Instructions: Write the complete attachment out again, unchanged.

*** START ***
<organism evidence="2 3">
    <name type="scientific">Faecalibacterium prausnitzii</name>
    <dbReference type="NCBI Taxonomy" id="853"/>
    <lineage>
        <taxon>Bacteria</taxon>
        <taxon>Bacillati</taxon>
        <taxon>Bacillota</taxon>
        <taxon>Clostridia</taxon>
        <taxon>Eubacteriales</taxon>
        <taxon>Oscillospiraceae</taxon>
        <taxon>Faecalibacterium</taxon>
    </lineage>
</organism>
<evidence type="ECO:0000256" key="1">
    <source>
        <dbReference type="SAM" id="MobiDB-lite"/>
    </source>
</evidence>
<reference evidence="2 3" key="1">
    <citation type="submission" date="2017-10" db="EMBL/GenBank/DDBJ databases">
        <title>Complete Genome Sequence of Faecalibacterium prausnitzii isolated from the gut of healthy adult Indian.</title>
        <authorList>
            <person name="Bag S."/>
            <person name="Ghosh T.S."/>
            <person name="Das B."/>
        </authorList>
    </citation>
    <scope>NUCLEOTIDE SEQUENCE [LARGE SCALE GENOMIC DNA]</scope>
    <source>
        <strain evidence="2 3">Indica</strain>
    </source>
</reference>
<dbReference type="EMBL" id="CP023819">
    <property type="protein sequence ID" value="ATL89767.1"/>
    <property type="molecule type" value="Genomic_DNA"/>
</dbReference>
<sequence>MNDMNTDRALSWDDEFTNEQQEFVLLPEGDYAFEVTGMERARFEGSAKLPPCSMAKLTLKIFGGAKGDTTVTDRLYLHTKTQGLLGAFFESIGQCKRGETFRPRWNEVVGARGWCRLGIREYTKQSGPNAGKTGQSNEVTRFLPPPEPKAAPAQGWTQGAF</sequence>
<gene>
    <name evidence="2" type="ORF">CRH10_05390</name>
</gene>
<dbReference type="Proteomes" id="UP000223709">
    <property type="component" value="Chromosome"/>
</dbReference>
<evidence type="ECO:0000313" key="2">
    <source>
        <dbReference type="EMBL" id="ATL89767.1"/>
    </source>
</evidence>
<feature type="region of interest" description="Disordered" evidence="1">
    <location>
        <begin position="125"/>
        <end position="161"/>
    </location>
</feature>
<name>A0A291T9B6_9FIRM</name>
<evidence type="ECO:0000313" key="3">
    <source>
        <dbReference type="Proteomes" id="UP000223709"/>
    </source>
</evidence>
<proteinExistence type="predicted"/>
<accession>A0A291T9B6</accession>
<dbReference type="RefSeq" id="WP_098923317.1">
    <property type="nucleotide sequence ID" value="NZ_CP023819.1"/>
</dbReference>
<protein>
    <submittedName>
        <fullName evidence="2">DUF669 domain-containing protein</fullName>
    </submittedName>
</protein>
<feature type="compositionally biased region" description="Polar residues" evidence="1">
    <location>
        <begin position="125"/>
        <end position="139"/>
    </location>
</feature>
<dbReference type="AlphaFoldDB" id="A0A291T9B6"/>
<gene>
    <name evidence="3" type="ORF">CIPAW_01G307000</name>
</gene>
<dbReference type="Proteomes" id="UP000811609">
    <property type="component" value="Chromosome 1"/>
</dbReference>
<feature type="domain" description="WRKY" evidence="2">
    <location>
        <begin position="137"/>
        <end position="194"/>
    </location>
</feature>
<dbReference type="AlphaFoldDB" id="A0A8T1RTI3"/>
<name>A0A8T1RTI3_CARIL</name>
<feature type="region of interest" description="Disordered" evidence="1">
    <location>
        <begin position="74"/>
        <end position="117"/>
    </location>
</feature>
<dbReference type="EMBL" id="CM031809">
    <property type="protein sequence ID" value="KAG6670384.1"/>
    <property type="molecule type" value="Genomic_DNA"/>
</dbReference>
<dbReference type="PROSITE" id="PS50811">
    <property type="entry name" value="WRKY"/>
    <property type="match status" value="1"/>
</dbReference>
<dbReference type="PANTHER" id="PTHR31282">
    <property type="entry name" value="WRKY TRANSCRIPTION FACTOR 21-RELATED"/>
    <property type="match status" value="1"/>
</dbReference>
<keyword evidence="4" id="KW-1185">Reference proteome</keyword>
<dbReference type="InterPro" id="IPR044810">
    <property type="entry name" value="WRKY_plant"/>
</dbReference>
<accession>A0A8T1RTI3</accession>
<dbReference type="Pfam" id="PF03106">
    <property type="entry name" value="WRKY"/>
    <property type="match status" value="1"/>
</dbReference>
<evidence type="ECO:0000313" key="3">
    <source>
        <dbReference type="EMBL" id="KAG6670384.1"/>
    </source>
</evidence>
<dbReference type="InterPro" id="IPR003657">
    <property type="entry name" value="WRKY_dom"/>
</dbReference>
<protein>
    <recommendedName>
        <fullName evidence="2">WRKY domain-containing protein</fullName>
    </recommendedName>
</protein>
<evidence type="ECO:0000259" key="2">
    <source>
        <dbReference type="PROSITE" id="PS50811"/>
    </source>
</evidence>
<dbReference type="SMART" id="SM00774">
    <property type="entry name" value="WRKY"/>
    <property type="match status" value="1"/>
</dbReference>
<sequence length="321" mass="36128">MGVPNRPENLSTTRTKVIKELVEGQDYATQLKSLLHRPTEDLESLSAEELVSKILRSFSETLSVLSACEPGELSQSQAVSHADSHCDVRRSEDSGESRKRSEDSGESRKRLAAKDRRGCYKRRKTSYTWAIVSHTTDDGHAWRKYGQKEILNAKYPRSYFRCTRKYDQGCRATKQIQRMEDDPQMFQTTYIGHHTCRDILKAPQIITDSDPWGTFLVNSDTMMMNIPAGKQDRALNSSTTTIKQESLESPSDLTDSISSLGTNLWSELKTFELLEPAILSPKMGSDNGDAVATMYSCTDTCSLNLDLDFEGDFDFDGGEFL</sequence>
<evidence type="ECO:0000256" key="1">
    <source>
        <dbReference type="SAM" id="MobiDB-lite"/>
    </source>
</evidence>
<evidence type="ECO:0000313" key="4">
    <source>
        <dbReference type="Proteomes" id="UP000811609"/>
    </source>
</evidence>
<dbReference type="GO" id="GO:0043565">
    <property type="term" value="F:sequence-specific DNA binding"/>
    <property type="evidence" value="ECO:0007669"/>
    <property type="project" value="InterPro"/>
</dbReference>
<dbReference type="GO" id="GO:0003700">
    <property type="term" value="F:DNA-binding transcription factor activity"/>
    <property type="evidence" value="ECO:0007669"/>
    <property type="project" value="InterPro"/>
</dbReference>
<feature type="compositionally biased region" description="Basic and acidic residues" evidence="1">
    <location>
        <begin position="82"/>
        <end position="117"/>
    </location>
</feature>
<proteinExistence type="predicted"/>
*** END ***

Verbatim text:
<organism evidence="2 3">
    <name type="scientific">Faecalibacterium prausnitzii</name>
    <dbReference type="NCBI Taxonomy" id="853"/>
    <lineage>
        <taxon>Bacteria</taxon>
        <taxon>Bacillati</taxon>
        <taxon>Bacillota</taxon>
        <taxon>Clostridia</taxon>
        <taxon>Eubacteriales</taxon>
        <taxon>Oscillospiraceae</taxon>
        <taxon>Faecalibacterium</taxon>
    </lineage>
</organism>
<evidence type="ECO:0000256" key="1">
    <source>
        <dbReference type="SAM" id="MobiDB-lite"/>
    </source>
</evidence>
<reference evidence="2 3" key="1">
    <citation type="submission" date="2017-10" db="EMBL/GenBank/DDBJ databases">
        <title>Complete Genome Sequence of Faecalibacterium prausnitzii isolated from the gut of healthy adult Indian.</title>
        <authorList>
            <person name="Bag S."/>
            <person name="Ghosh T.S."/>
            <person name="Das B."/>
        </authorList>
    </citation>
    <scope>NUCLEOTIDE SEQUENCE [LARGE SCALE GENOMIC DNA]</scope>
    <source>
        <strain evidence="2 3">Indica</strain>
    </source>
</reference>
<dbReference type="EMBL" id="CP023819">
    <property type="protein sequence ID" value="ATL89767.1"/>
    <property type="molecule type" value="Genomic_DNA"/>
</dbReference>
<sequence>MNDMNTDRALSWDDEFTNEQQEFVLLPEGDYAFEVTGMERARFEGSAKLPPCSMAKLTLKIFGGAKGDTTVTDRLYLHTKTQGLLGAFFESIGQCKRGETFRPRWNEVVGARGWCRLGIREYTKQSGPNAGKTGQSNEVTRFLPPPEPKAAPAQGWTQGAF</sequence>
<gene>
    <name evidence="2" type="ORF">CRH10_05390</name>
</gene>
<dbReference type="Proteomes" id="UP000223709">
    <property type="component" value="Chromosome"/>
</dbReference>
<evidence type="ECO:0000313" key="2">
    <source>
        <dbReference type="EMBL" id="ATL89767.1"/>
    </source>
</evidence>
<feature type="region of interest" description="Disordered" evidence="1">
    <location>
        <begin position="125"/>
        <end position="161"/>
    </location>
</feature>
<name>A0A291T9B6_9FIRM</name>
<evidence type="ECO:0000313" key="3">
    <source>
        <dbReference type="Proteomes" id="UP000223709"/>
    </source>
</evidence>
<proteinExistence type="predicted"/>
<accession>A0A291T9B6</accession>
<dbReference type="RefSeq" id="WP_098923317.1">
    <property type="nucleotide sequence ID" value="NZ_CP023819.1"/>
</dbReference>
<protein>
    <submittedName>
        <fullName evidence="2">DUF669 domain-containing protein</fullName>
    </submittedName>
</protein>
<feature type="compositionally biased region" description="Polar residues" evidence="1">
    <location>
        <begin position="125"/>
        <end position="139"/>
    </location>
</feature>
<dbReference type="AlphaFoldDB" id="A0A291T9B6"/>
<gene>
    <name evidence="3" type="ORF">CIPAW_01G307000</name>
</gene>
<dbReference type="Proteomes" id="UP000811609">
    <property type="component" value="Chromosome 1"/>
</dbReference>
<feature type="domain" description="WRKY" evidence="2">
    <location>
        <begin position="137"/>
        <end position="194"/>
    </location>
</feature>
<dbReference type="AlphaFoldDB" id="A0A8T1RTI3"/>
<name>A0A8T1RTI3_CARIL</name>
<feature type="region of interest" description="Disordered" evidence="1">
    <location>
        <begin position="74"/>
        <end position="117"/>
    </location>
</feature>
<dbReference type="EMBL" id="CM031809">
    <property type="protein sequence ID" value="KAG6670384.1"/>
    <property type="molecule type" value="Genomic_DNA"/>
</dbReference>
<dbReference type="PROSITE" id="PS50811">
    <property type="entry name" value="WRKY"/>
    <property type="match status" value="1"/>
</dbReference>
<dbReference type="PANTHER" id="PTHR31282">
    <property type="entry name" value="WRKY TRANSCRIPTION FACTOR 21-RELATED"/>
    <property type="match status" value="1"/>
</dbReference>
<keyword evidence="4" id="KW-1185">Reference proteome</keyword>
<dbReference type="InterPro" id="IPR044810">
    <property type="entry name" value="WRKY_plant"/>
</dbReference>
<accession>A0A8T1RTI3</accession>
<dbReference type="Pfam" id="PF03106">
    <property type="entry name" value="WRKY"/>
    <property type="match status" value="1"/>
</dbReference>
<evidence type="ECO:0000313" key="3">
    <source>
        <dbReference type="EMBL" id="KAG6670384.1"/>
    </source>
</evidence>
<dbReference type="InterPro" id="IPR003657">
    <property type="entry name" value="WRKY_dom"/>
</dbReference>
<protein>
    <recommendedName>
        <fullName evidence="2">WRKY domain-containing protein</fullName>
    </recommendedName>
</protein>
<evidence type="ECO:0000259" key="2">
    <source>
        <dbReference type="PROSITE" id="PS50811"/>
    </source>
</evidence>
<dbReference type="SMART" id="SM00774">
    <property type="entry name" value="WRKY"/>
    <property type="match status" value="1"/>
</dbReference>
<sequence length="321" mass="36128">MGVPNRPENLSTTRTKVIKELVEGQDYATQLKSLLHRPTEDLESLSAEELVSKILRSFSETLSVLSACEPGELSQSQAVSHADSHCDVRRSEDSGESRKRSEDSGESRKRLAAKDRRGCYKRRKTSYTWAIVSHTTDDGHAWRKYGQKEILNAKYPRSYFRCTRKYDQGCRATKQIQRMEDDPQMFQTTYIGHHTCRDILKAPQIITDSDPWGTFLVNSDTMMMNIPAGKQDRALNSSTTTIKQESLESPSDLTDSISSLGTNLWSELKTFELLEPAILSPKMGSDNGDAVATMYSCTDTCSLNLDLDFEGDFDFDGGEFL</sequence>
<evidence type="ECO:0000256" key="1">
    <source>
        <dbReference type="SAM" id="MobiDB-lite"/>
    </source>
</evidence>
<evidence type="ECO:0000313" key="4">
    <source>
        <dbReference type="Proteomes" id="UP000811609"/>
    </source>
</evidence>
<dbReference type="GO" id="GO:0043565">
    <property type="term" value="F:sequence-specific DNA binding"/>
    <property type="evidence" value="ECO:0007669"/>
    <property type="project" value="InterPro"/>
</dbReference>
<dbReference type="GO" id="GO:0003700">
    <property type="term" value="F:DNA-binding transcription factor activity"/>
    <property type="evidence" value="ECO:0007669"/>
    <property type="project" value="InterPro"/>
</dbReference>
<feature type="compositionally biased region" description="Basic and acidic residues" evidence="1">
    <location>
        <begin position="82"/>
        <end position="117"/>
    </location>
</feature>
<proteinExistence type="predicted"/>